The Washington Times - May 13, 2009, 03:20PM

Johns Hopkins coach Dave Pietramala sounded like a disappointed parent Saturday afternoon when a reporter asked if there was a specific X-and-O reason for his team’s defensive breakdowns.

“No, no, no,” Pietramala tsk-tsked. “It’s discipline.”


It’s also nothing new.

The Blue Jays have yielded 10 goals in nine games this season —- or three more times than they combined for when they won national titles in 2005 and 2007.

While “discipline” is one of those unquantifiable things, seeing the defenseman (Michael Evans) who shut down everyone in his path during the postseason get absolutely roasted by Brown is easy to measure. So too is the relative mortality of a goalie (Mike Gvozden) who was sizzling this time last year but has been left trying to stop shots pretty much no one has any right to all year.

In short, this isn’t a classic Hopkins defense —- and certainly not the kind Pietramala prides himself on producing. The Blue Jays have yielded 136 goals; when Virginia gets its fifth score on Sunday, it’ll be most goals Hopkins has allowed since 1996.

No one —- no one —- in the sport plays the “no-one-believed-in-us” card better than Pietramala, even when only a drooling idiot would discount the Blue Jays. It works even better when he actually has some doubt to work with, like the last two years when Hopkins rallied for a championship (2007) and a title game appearance (2008) despite early holes.

But the very reason it was foolish to discount the Blue Jays in those years was the defense. Goalies get hot. An effectivive close defense short on name recognition and high on efficiency didn’t permit opponents to extend possessions. A posse of faceoff guys helped the Blue Jays keep it away from the other offense.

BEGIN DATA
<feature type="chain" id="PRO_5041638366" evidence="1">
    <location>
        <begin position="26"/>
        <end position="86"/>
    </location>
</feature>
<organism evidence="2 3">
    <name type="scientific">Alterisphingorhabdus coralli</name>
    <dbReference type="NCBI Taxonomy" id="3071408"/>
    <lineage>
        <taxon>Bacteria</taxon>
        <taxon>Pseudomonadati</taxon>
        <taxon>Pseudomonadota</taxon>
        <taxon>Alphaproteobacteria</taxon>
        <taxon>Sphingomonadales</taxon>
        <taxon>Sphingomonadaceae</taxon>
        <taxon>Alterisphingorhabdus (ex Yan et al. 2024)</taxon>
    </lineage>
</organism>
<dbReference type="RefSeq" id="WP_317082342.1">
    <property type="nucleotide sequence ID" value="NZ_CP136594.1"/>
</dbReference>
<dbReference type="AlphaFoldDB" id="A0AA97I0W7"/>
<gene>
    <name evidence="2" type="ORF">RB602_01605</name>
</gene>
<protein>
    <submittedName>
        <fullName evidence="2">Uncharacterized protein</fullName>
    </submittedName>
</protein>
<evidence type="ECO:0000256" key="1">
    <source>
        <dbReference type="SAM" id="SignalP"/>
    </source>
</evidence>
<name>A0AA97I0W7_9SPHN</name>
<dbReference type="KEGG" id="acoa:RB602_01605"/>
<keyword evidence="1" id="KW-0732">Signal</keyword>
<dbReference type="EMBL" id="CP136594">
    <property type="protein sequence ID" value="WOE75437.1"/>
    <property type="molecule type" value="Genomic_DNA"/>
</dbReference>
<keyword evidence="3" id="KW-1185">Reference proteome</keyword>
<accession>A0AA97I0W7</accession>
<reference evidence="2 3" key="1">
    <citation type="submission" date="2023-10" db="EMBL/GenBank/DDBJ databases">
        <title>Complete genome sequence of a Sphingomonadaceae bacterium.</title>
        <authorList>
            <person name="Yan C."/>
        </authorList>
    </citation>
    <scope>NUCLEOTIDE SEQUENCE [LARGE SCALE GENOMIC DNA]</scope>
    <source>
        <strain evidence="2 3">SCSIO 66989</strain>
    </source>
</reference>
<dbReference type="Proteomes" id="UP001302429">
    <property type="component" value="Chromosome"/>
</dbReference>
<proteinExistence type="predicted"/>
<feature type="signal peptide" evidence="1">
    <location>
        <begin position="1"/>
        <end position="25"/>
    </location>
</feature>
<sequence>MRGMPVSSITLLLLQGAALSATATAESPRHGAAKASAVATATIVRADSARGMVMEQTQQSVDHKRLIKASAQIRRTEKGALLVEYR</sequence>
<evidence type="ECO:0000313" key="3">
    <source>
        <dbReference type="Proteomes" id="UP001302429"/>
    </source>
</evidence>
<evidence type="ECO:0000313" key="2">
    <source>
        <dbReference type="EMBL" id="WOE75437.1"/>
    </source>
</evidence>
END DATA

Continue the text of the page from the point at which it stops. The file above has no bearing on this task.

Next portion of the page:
There will be no shorting Hopkins here. You follow closely through enough Mays and you learn not to say Pietramala won’t pull off something.

But at the same time, this simply doesn’t look like a vintage Hopkins bunch. The Blue Jays never needed names. They needed discipline and cohesion, and it simply hasn’t existed for substantial stretches of the season.

So often, the difference in the postseason is the stop in the closing seconds. Jesse Schwartzman made one for Hopkins on Duke’s Brad Ross to secure the 2007 title. Gvozden denied Duke’s Matt Danowski in last year’s semifinals.

Look at the last two weekends. Yes, the Blue Jays won in overtime both times. But they were forced there when Loyola scored twice in the final 25 seconds and Brown tied it with eight seconds to go.

Right now, it’s no sure thing Hopkins could make a last-second stand in a tie game Sunday against Virginia, or further down the road against another high-caliber opponent. And it’s precisely why the team that should never be counted out might not make the trip to Foxborough for Memorial Day weekend.

—- Patrick Stevens